Author Topic: Have a Drink and check out my cookbook  (Read 67 times)


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Have a Drink and check out my cookbook
« on: June 03, 2019, 11:43:07 pm »
Hi I am Chef Dave. I am looking to share with everyone some of the first chapter of my cookbook Noble Savage Cooking, Food and Manners for a Corrupt Civilization.  The first chapter of my Nose to Tail journey is about Drinks and Snacks. Salut!

TRX Address:TCT36myayg6Cv7JdHTo1f47v2SPFpmCWqn

CHAPTER 1: Libations and Cracklins

The Significance of Proper Bartending

In good times people want to drink. In bad times people have to.
How many seconds does it take for the warm blanket of bliss to cover your body after the first sip of a properly crafted cocktail? It’s pure and natural bliss gives you a feeling of comfort and pleasure. It is a sense of being and belonging in your own world. It is the knowing that things are good. Hell, by the time the glass is nothing but a few naked ice cubes, things may very well be great. The first sip of the first drink is just that--a first impression. I would not advise anyone to risk such an important role in the psyche of not only himself but his guests to substandard bartending.
One cannot and should not underestimate the significance of knowing how to properly craft a real cocktail. Even in the world of the professional restaurant it is often an overlooked after thought to providing you an entertaining evening. What has the world come to when the “bartender” can make every blue, purple, green drink and red drink while juggling 4 bottles of Schnapps and setting his nose hair on fire? But you ask for a Side Car and get a look as blank as Kristen Stewart’s personality. I continually strive everyday to be a better person and to help people be upstanding stalwarts of their community. In the same ways that cuisine brings people together, so equally does drink.
Think of a good drink in the same way you would think of authentic Japanese food. Very few ingredients are used. Therefore, each ingredient must be of the highest level. Don’t buy any alcohol that comes in a plastic bottle. You will save yourself a world of headache, literally, by not drinking anything presented to you in such an abomination. The only thing they are putting in there to make “gin” is the ability to heighten your poor judgment.
Buy alcohol from the countries that it is supposed to come from. In the same way that you would never eat Etouffee in New Jersey, you should never buy Cognac from Cleveland.
Since there are so few things that make a fine cocktail, you must be precise at measurements. Say you have 2 ounces of brandy and 2 ounces of Cointreau in the recipe. You get sloppy and lazy by pouring 1 1/2 ounces of brandy and 2 1/2 ounces of Cointreau. You have just changed the taste of the libation by 25%! “I’m sorry Mr. Bridges, but we can’t pay you the money as promised by 25%”. Unacceptable.
Every type of glass has a size and a shape for a reason. My personal build is a bit robust with a slight taller than average height. I am built that way so that I can accommodate my appetite for life. A champagne glass is designed to concentrate the bubbles straight up to tickle your lip. A rocks glass should have a very heavy bottom in order to withstand the muddler and help keep it upright on the bar as you get a little free spirited. Specific glasses have been designed for specific drinks for 150 years. Instead of diluting your valuable time into trying to figure out why, just accept it and fall back on 150 years of research, tradition and accidents.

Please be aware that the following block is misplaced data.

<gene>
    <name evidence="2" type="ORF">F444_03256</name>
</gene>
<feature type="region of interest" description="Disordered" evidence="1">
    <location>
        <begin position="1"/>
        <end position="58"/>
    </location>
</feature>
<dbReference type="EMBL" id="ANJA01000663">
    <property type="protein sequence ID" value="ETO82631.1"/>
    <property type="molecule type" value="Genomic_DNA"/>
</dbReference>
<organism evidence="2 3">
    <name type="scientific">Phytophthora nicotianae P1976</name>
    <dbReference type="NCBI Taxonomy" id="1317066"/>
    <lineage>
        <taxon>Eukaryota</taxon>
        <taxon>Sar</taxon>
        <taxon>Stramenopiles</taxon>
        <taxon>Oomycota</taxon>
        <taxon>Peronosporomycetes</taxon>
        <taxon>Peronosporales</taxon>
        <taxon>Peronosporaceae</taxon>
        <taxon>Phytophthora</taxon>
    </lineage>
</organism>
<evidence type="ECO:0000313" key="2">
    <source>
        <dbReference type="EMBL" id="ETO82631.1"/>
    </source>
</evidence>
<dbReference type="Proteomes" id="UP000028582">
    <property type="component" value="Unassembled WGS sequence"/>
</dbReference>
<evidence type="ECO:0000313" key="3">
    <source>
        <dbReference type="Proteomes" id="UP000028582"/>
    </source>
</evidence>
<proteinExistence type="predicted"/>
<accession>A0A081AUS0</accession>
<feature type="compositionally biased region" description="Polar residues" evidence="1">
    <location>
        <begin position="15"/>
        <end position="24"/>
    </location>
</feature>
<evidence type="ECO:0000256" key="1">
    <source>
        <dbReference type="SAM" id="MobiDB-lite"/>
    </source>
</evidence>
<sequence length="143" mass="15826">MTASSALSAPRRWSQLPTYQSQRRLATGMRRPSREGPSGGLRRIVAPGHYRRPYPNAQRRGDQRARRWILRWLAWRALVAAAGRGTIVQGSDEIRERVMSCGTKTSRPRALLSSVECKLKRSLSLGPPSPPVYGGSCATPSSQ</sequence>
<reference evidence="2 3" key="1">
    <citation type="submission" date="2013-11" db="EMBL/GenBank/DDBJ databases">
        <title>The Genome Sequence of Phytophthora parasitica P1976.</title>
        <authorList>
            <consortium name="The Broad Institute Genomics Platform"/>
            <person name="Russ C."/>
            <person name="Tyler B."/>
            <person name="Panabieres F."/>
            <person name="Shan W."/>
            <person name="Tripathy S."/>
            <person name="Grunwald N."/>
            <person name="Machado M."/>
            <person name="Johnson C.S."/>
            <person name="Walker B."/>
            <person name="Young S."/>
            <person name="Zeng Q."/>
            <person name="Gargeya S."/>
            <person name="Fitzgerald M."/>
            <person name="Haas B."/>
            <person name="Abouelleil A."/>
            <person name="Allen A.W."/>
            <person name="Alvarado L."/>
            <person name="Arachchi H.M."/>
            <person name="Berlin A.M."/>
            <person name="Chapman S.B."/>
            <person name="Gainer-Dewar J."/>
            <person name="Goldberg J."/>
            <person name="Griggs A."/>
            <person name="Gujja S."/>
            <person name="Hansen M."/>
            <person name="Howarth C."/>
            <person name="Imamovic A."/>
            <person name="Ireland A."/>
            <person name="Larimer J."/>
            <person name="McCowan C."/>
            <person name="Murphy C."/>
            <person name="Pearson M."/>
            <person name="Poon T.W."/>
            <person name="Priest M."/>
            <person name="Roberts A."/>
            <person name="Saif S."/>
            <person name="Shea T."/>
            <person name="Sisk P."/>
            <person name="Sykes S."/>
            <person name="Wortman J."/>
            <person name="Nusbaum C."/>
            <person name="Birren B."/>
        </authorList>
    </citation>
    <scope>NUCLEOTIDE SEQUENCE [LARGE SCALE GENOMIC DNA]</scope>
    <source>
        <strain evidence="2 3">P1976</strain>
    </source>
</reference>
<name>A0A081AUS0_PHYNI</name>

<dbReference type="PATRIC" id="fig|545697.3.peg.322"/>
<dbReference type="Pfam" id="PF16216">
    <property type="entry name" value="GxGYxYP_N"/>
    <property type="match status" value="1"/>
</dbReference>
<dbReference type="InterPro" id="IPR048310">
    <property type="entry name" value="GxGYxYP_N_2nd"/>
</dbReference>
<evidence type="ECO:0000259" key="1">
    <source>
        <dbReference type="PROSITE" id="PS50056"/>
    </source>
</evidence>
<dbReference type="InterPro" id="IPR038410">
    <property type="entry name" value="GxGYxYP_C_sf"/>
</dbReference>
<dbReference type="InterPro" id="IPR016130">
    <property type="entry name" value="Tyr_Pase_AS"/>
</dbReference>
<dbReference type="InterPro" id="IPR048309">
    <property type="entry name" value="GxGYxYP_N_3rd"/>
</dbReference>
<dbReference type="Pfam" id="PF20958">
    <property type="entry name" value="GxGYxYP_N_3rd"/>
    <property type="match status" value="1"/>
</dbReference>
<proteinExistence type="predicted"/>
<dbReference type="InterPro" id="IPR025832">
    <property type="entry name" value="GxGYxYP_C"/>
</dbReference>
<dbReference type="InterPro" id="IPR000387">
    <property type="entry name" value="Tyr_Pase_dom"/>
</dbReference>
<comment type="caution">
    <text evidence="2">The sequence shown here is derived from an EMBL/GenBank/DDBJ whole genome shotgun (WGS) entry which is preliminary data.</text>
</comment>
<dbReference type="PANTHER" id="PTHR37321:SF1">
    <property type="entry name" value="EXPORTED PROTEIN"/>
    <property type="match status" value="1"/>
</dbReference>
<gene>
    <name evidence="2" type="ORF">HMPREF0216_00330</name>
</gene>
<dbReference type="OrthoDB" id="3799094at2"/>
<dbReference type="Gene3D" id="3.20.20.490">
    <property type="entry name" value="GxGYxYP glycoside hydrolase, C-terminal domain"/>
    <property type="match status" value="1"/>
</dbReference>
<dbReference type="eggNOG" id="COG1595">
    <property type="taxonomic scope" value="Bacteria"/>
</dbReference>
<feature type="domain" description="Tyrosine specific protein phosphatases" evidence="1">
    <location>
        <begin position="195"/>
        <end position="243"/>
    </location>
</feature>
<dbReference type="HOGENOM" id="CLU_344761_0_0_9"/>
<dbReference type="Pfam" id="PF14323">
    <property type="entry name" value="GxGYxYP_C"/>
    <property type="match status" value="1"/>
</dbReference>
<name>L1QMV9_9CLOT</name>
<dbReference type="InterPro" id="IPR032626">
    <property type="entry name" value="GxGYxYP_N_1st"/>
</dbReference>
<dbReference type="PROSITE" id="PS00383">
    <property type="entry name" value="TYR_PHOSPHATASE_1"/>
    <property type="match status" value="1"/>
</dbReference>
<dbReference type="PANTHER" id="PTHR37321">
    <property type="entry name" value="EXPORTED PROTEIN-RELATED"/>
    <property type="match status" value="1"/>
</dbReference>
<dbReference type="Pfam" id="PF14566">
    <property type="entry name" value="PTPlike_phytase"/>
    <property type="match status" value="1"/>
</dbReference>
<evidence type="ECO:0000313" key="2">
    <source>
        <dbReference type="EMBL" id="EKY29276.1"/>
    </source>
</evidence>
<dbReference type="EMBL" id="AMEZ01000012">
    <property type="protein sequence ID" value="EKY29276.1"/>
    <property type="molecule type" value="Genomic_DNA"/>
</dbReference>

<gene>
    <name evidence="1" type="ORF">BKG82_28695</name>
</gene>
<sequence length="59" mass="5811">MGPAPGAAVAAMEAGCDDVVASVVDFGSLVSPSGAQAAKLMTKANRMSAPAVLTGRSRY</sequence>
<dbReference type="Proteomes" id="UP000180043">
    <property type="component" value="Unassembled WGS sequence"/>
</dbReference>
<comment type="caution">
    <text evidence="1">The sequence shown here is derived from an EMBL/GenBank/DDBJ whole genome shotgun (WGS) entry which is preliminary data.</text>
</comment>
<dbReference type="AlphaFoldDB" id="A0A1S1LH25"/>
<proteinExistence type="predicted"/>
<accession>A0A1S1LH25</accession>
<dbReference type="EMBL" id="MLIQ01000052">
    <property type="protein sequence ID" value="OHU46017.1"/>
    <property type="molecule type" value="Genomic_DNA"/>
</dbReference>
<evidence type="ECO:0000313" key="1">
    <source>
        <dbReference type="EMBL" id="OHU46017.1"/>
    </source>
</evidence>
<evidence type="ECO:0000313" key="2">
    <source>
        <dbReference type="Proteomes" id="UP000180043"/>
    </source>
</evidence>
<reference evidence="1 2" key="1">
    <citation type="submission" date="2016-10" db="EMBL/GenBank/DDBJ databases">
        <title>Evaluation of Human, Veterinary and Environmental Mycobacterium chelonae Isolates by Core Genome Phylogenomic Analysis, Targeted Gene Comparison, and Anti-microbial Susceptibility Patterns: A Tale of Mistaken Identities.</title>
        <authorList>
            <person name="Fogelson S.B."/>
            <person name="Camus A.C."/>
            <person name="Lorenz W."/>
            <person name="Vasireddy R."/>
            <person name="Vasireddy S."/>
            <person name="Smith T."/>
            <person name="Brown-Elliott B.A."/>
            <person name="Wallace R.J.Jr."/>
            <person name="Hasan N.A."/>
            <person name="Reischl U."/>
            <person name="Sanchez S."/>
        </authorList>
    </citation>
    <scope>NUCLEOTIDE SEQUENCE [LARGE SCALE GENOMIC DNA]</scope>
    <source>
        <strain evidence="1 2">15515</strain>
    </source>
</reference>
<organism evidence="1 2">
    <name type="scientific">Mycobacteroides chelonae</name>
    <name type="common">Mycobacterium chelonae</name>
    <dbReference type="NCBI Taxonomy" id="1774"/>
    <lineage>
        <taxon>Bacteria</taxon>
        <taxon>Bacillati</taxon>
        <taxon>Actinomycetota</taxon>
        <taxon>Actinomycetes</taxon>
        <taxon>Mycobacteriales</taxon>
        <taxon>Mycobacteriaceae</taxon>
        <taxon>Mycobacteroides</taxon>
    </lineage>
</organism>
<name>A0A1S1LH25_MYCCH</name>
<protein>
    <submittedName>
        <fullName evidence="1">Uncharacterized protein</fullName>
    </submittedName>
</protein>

Ice should be of the large variety. It is a fact that larger cubes melt slower than the smaller ones. The idea is to chill your drink, not water it down. If you want to know the scientific molecular reasoning, send Harold McGee an email. I have seen some online stores where you could purchase ice trays that make larger ice cubes. You could also take a bread loaf pan and just freeze a large block to which you wield a fabulous ice pick. Very manly, very butch, chicks really dig that.
The techniques should not be taken for granted either. If is says “shake”, then shake. If it says “stir”, then stir. Assuming a lackadaisical approach to the techniques of crafting a cocktail will just lead to a very uninspiring result. It would be like butchering the motions of the Tango only to dip the girl in the end and think she is actually still going to desire you. Take each technique seriously. It will show your work in an honest and naked fashion in the end.
Everything that finds itself upon your palate is better fresh. You would never in your life take an asparagus out of the can and put it on your salad plate. If you would, then stop here and please just give my tome of knowledge to someone else. Bottled lemon juice is nasty. I know it says “Real” on the label. But if I squeeze a lemon and leave the juice on the counter, eventually it starts to bubble and fizz. I could leave that “Real” stuff on the counter as an heirloom to my grand children and it would taste and act in the same way as the day I let its filthy personality into my home. Use fresh ingredients and the summer sun will always shine your way.
Do things with Flair. For the love of God, when I say “Flair”, I’m not talking about the juggling bartender with the faux hawk and the shirt so tight I can tell you where he cut himself manscaping. I am talking about style. Take each action and make it with just a touch more drama. Pour the liquor into the glass from a few inches higher than normal. Shake the cocktail up high and over your shoulder as if you were Carmen Miranda at the CoCo Cabana. Drop the in the lemon peel with the flourish of the hands of David Copperfield. Be slightly dramatic. You’re here to have fun, so make it that way and your guests will follow suit.

Lillet Refresher with Salmon Cracklins         
Serves 4 on the way to a concert in the park